Hemispheric asymmetries in the resolution of lexical ambiguity jeffrey coney kimberly david evans
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Hemispheric asymmetries in the resolution of lexical ambiguity Jeffrey Coney, Kimberly David Evans. Presented by Chris Evans May 17, 2006. Bottom Line.

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Hemispheric asymmetries in the resolution of lexical ambiguity Jeffrey Coney, Kimberly David Evans

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Hemispheric asymmetries in the resolution of lexical ambiguityJeffrey Coney, Kimberly David Evans

Presented by

Chris Evans

May 17, 2006

Bottom Line

Q: Taking dominant meanings, context, and delay between prime and target into account, does the brain activate the dominant meaning first and then activate others as needed, or activate ALL meanings initially and then use the appropriate one, losing the others?

A: Yes.

The Brain

Left brain:

  • linear, logic, detail, pieces

  • math, science, concrete meanings

    Right brain:

  • creative, pattern, “big picture”, relationships

  • art, music, connotations, pattern recognition

  • arousal and attention -- ?

The Brain and VisionSubject focuses on point in center of visual field,eliminating the overlap which normally occurs.


To identify as a word or non-word a target letter string presented to either the lvf or rvf, after being “primed” by a sentence ending in the prime homograph

Target could be related to the dominant or subordinate meaning of the prime, or be unrelated, or be a pronounceable non-word letter string

Delay between prime and target varied

Controlled Variables

  • Dominant or subordinate priming

  • Dominant or subordinate trigger word

  • Left or right presentation of trigger word

  • Delay in presenting trigger

Result measures

Response times


Complex interactions!

  • Dominant or subordinate priming

  • Agreement of target with prime

  • Delay between prime and target

  • LVF/RVF presentation of target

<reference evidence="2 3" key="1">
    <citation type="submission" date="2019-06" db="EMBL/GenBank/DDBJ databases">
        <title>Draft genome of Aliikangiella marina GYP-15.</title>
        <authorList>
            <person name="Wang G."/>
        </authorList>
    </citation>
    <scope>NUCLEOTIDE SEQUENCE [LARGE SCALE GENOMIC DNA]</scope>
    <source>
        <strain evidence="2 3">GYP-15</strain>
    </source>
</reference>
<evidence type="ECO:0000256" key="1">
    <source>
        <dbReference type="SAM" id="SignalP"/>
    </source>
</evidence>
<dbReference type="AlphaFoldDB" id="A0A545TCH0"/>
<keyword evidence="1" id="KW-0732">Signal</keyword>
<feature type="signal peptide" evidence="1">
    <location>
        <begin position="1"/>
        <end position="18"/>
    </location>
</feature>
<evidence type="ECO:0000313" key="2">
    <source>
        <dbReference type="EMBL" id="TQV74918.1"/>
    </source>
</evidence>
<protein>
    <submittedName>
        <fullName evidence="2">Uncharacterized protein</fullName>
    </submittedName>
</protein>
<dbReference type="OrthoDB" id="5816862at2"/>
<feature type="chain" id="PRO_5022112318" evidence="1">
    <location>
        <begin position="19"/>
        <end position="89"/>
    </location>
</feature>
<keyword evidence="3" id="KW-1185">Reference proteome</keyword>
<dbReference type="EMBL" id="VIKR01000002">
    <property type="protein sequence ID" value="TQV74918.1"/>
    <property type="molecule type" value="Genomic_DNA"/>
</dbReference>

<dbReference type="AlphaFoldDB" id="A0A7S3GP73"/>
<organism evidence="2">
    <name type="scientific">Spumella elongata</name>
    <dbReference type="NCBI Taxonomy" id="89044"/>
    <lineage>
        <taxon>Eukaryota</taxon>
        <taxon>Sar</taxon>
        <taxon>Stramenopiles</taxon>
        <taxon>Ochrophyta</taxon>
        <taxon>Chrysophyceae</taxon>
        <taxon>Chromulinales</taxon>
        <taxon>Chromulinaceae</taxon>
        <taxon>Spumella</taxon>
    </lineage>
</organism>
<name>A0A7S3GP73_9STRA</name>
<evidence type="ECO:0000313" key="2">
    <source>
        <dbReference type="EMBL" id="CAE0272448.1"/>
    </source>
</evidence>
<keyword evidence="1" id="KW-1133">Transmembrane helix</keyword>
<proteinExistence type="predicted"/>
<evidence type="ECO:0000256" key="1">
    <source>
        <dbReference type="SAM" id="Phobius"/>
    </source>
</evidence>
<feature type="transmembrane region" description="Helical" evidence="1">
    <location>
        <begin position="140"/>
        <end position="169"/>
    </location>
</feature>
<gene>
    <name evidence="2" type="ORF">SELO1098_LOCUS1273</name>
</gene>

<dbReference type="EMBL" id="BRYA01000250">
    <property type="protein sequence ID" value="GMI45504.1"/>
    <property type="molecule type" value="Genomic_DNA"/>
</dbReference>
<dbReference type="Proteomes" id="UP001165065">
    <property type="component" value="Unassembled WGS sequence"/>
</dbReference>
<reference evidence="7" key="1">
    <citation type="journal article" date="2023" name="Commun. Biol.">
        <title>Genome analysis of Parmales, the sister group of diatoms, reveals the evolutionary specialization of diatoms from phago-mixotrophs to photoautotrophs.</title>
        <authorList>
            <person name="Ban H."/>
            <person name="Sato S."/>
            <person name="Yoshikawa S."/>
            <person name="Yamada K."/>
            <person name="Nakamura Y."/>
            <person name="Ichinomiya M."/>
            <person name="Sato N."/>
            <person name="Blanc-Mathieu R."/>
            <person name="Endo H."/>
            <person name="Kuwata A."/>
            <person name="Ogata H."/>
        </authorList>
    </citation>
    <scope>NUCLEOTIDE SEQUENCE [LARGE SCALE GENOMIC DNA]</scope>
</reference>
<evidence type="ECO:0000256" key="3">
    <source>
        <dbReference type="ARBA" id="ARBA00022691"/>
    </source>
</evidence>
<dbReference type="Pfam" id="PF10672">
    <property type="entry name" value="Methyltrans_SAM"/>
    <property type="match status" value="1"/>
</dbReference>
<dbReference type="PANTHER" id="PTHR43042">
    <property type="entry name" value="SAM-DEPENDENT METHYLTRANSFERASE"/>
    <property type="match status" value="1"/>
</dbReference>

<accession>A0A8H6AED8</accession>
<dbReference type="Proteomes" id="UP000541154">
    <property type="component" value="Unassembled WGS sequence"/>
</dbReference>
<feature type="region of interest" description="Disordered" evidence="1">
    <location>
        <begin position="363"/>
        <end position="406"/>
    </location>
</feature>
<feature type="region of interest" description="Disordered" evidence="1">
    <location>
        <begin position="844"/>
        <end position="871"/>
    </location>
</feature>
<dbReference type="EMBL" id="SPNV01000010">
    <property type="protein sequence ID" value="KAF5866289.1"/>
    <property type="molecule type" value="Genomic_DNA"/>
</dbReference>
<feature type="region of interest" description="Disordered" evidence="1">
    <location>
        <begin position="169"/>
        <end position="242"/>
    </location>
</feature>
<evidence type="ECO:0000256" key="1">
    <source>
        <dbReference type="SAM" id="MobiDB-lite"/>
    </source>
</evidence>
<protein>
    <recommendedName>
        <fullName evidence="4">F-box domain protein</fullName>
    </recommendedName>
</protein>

Looked good to me…

  • Choice of subjects (e.g. all right handed)

  • Use of both hands for responses

  • Choice of dominant/subordinate meanings (by experimentation)

  • Careful definition of user experience, and monitoring of user attention

  • T-tests to separate different effects

RT Results – Level 1

  • Longer SOA resulted in faster correct responses

  • Left hemisphere (RVF) provided faster correct responses

  • Congruence of prime and target meaning resulted in fastest response times; un-related prime and target had slowest response times

RT Results—Level 2

  • Congruent targets improved most at longer SOA

  • Responses were faster with a dominant target, for either context

  • Left hemisphere was significantly faster with dominant contexts at lower SOA, less so with subordinate contexts and longer SOA

RT Results—Level 3

  • In-context targets improved more at longer SOA than out-of-context targets

  • Confirmed advantage of dominant target

  • At longer SOA, facilitation decreased for dominant targets, increased for non-dominant targets

RT Results—Level 4

  • RVF and dominant context: only dominant targets were facilitated

  • LVF and dominant context: facilitation on all conditions EXCEPT incongruent non-dominant target at longer SOA

  • RVF and subordinate context: facilitation only at longer SOA

  • LVF and subordinate context: facilitation of congruent targets and non-congruent targets at longer SOA

Error Results

  • Confirmed RT results

  • No other significant results

Their conclusions

  • Based on low SOA: left hemisphere is strongly sensitive to frequency and also to context; right hemisphere accesses all meanings and gives preference to the dominant only in dominant contexts

  • Based on higher SOA: no differences between LVF/RVF; dominant context resulted in no facilitation of non-dominants; non-dominant context strongly activated non-dominant meaning


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